Dr. Thurman Shuller, a well-known physician, historian and former military officer, has died at his home in McAlester.
A family member told the News-Capital that Shuller died Saturday following a sudden stroke on Thanksgiving.
Shuller had a 41-year career as a pediatrician in McAlester. He started at the McAlester Clinic, the brick building on south Third Street which recently housed the Pittsburg County Health Department before the health department moved to its current location.
He finished his pediatric career at the Warren Clinic in McAlester, retiring in 1989.
After Shuller retired, he became well-known as a historian. He was also a founder of the Pittsburg County Genealogical and Historical Society and helped research the names of the southeast Oklahoma coal miners who died in accidents whose names are engraved on the Coal Miners Memorial in Chadick Park.
Shuller also became known as an author, compiling histories related to McAlester and Pittsburg County, and publishing them in the form of books and articles.
Before either of those careers, though, he served during World War II as chief flight surgeon for the First Air Division of the 8th Air Force, in England, rising from first lieutenant to lieutenant colonel in only 28 months.
During his military career, Shuller was credited with having a 25-mission cap placed on the number of bombing missions flight crews had to run, giving them hope they might survive the war, as opposed to facing an endless number of bombing missions.
Dr. Shuller and his late wife, Joann Shuller, were married for 64 years and raised eight children.
In addition to his many other interests, Dr. Shuller served as the longtime piano player for the McAlester Rotary Club, before passing the torch to fellow Rotarian Gary Boyd.
He always credited the work ethic he learned growing up in Franklin County, Ark., as his greatest virtue.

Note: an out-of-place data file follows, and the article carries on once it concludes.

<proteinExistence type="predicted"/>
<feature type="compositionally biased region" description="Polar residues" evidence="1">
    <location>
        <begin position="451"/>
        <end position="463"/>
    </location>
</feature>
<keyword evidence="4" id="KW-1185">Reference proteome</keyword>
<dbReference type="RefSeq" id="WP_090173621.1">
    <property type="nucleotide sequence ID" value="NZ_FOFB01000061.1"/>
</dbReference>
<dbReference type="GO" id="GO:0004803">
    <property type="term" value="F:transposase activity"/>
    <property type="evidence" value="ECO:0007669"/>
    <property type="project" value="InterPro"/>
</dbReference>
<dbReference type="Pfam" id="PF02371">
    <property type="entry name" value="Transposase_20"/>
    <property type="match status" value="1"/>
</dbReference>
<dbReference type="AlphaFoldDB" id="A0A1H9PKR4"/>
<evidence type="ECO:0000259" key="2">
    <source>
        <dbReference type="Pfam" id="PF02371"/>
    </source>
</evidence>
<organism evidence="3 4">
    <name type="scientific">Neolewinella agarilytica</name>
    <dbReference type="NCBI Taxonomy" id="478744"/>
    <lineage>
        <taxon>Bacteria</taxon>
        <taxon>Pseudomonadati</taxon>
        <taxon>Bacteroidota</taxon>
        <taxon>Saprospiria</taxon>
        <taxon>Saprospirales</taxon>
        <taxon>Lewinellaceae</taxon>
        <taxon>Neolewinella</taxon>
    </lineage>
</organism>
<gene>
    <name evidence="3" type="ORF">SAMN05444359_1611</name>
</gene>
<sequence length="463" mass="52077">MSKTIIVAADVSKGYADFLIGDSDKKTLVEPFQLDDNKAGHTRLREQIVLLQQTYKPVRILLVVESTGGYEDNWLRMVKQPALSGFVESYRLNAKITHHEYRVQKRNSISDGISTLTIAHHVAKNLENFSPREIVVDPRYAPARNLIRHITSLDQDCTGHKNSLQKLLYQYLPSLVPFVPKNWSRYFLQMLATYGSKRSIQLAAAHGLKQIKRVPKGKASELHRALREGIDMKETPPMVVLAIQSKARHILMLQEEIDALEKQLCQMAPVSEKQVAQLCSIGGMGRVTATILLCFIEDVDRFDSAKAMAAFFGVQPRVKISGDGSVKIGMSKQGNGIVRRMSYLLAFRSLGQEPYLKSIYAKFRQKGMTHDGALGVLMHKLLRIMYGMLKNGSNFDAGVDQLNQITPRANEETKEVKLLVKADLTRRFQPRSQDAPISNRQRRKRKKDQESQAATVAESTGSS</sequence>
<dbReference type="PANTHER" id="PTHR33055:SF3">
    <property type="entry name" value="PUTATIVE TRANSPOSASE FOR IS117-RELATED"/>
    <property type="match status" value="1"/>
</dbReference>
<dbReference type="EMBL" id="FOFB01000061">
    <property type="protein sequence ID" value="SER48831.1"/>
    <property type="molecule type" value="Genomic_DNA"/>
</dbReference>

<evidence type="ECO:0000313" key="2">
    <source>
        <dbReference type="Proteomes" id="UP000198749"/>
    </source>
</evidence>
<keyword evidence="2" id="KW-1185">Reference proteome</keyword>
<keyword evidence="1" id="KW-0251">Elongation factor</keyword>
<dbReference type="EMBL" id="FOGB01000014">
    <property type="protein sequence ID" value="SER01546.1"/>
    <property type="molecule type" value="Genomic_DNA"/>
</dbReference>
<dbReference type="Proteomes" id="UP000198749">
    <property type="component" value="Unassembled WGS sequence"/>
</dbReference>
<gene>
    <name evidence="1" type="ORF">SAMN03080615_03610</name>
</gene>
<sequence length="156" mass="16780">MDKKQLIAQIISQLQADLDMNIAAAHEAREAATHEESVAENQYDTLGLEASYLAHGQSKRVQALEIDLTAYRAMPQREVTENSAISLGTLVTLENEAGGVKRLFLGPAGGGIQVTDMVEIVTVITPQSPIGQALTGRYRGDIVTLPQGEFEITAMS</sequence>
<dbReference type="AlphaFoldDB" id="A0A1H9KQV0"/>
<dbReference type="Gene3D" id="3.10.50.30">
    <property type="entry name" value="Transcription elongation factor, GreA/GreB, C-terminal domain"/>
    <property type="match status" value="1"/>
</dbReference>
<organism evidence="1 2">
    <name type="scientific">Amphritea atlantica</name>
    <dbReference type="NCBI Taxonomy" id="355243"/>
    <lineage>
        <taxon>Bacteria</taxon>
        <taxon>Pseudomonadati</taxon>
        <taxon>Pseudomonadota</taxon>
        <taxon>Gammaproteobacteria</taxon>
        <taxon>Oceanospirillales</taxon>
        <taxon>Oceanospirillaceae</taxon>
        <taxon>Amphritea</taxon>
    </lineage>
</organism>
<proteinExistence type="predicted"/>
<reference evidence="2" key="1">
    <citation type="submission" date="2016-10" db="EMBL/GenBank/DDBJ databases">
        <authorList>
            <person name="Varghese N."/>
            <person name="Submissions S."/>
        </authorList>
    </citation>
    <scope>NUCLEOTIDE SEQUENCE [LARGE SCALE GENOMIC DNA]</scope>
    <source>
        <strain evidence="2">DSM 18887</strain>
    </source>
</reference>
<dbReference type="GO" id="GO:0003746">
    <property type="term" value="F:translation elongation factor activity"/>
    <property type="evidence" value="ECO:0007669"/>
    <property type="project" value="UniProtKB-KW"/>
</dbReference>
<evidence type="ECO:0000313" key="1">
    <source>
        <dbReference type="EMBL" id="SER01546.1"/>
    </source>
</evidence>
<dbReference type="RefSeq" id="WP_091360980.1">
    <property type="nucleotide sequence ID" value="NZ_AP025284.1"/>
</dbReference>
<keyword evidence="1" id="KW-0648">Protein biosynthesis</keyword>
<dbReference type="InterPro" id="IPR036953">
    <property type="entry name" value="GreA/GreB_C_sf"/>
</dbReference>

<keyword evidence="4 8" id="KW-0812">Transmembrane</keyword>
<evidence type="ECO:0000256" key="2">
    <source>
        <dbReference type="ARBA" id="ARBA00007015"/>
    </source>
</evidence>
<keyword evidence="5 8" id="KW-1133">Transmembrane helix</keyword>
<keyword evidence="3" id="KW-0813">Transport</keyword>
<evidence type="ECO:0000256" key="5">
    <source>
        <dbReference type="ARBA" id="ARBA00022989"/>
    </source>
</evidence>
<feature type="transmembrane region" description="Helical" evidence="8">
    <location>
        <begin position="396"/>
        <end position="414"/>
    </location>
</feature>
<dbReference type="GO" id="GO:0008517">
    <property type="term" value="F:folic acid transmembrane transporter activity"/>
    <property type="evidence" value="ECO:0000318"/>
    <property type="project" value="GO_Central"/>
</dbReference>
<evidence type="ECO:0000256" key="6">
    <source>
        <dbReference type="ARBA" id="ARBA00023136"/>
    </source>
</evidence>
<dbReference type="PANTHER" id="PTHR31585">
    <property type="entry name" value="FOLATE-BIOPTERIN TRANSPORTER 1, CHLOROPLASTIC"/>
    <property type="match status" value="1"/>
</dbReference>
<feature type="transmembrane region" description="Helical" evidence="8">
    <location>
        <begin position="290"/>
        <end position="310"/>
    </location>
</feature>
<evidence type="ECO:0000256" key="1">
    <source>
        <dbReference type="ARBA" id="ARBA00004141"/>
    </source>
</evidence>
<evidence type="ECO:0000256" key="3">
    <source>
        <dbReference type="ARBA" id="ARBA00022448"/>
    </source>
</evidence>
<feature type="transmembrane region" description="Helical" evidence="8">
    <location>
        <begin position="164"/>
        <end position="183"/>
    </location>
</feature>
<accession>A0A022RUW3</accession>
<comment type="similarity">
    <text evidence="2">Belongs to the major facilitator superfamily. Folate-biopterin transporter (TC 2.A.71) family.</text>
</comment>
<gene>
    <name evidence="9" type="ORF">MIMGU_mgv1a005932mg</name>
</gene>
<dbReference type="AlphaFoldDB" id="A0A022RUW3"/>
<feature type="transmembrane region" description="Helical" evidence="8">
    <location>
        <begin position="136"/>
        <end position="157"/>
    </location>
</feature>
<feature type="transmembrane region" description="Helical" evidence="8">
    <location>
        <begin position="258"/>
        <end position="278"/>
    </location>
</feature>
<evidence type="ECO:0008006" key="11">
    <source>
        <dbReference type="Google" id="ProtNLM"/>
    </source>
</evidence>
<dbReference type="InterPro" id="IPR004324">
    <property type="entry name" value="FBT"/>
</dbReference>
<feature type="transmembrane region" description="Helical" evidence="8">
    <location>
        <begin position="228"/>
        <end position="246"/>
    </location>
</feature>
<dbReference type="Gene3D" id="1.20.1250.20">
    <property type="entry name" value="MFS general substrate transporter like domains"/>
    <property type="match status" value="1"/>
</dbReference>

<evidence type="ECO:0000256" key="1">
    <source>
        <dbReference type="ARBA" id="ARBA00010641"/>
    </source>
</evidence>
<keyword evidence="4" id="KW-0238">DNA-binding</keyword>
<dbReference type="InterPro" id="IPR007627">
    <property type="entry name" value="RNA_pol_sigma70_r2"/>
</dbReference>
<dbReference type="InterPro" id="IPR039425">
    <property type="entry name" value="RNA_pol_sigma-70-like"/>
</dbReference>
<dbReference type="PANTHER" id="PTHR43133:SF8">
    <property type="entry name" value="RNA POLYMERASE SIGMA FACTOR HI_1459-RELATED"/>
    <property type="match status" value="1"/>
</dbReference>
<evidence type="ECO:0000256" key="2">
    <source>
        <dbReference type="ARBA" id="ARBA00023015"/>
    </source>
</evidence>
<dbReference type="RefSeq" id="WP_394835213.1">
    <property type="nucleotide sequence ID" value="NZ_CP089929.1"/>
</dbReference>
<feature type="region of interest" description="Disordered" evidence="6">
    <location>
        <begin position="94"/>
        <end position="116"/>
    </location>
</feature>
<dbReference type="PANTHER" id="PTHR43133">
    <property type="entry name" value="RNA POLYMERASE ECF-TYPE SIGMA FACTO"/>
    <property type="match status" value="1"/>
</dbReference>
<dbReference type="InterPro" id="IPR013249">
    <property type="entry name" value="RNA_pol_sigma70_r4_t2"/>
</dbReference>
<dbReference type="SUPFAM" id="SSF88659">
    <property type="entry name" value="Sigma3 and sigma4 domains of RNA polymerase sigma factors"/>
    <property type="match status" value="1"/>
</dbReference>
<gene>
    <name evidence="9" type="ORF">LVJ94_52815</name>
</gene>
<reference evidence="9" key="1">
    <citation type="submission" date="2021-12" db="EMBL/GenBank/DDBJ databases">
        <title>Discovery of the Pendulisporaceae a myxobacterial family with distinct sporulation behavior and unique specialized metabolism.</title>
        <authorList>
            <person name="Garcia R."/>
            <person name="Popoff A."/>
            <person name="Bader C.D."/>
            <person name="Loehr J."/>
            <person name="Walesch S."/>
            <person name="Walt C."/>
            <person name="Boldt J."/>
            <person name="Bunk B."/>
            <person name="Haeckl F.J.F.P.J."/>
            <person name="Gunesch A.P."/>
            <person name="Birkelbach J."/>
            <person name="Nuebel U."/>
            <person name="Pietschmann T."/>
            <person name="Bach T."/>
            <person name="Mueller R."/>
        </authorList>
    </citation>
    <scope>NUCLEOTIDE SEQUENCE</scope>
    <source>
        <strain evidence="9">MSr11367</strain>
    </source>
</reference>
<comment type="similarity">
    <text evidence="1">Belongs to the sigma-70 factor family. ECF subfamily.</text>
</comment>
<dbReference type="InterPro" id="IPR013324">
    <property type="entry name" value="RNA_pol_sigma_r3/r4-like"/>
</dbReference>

Oklahoma Supreme Court Chief Justice Steven Taylor knew Shuller well. Although they would become friends later in life, Taylor was only 5 years old when he first met Dr. Shuller, as one of Shuller’s many patients in the McAlester area.
“My first memory of Dr. Shuller was being in his office when I was a child,” Taylor said. Shuller served as Taylor’s pediatrician throughout the future chief justice’s childhood.
“He was a wonderful, caring physician,” Taylor said.
Taylor grew up to serve as a McAlester city councilor, McAlester mayor, associate district judge and District 18 district judge before his appointment to the Supreme Court. He and Dr. Shuller both attended what is now known as the First United Methodist Church, previously known as the Grand Avenue Methodist Church. That gave them plenty of opportunities to talk over the years.
“We used to have all kinds of discussions — mostly me listening and him talking,” Taylor said. Chief Justice Taylor said he liked it that way, because “I was learning about Oklahoma history.”
Taylor said he recently read an article Dr. Shuller had written for the Chronicles of Oklahoma, the magazine of the Oklahoma Historical Society.
“I wrote a letter and told him how good it was, and he called me,” Taylor said. That gave the Supreme Court justice and the physician-historian an opportunity for another conversation.
“He was a scholar of history, and also made some history, with his articles,” Taylor said, referring to Shuller’s status as an historian.
“He was a great scholar, a great physician and a great family man,” Taylor said, adding that Shuller will be missed.
David Beall, the current vice-president of the Pittsburg County Genealogical and Historical Society, said he had grown close to Dr. Shuller over the past few years.
He recalled how Dr. Shuller and Joanna Shuller worked to create the Pittsburg County Genealogical and Historical Society.
“There was a genealogical course offered at the library,” Beall said. Following the course, the Shullers hosted a backyard picnic at their home with others who were interested in starting a permanent genealogical and historical society.
The Pittsburg County Genealogical and Historical Society had its beginnings based on that backyard meeting at the Shullers' home, he said.
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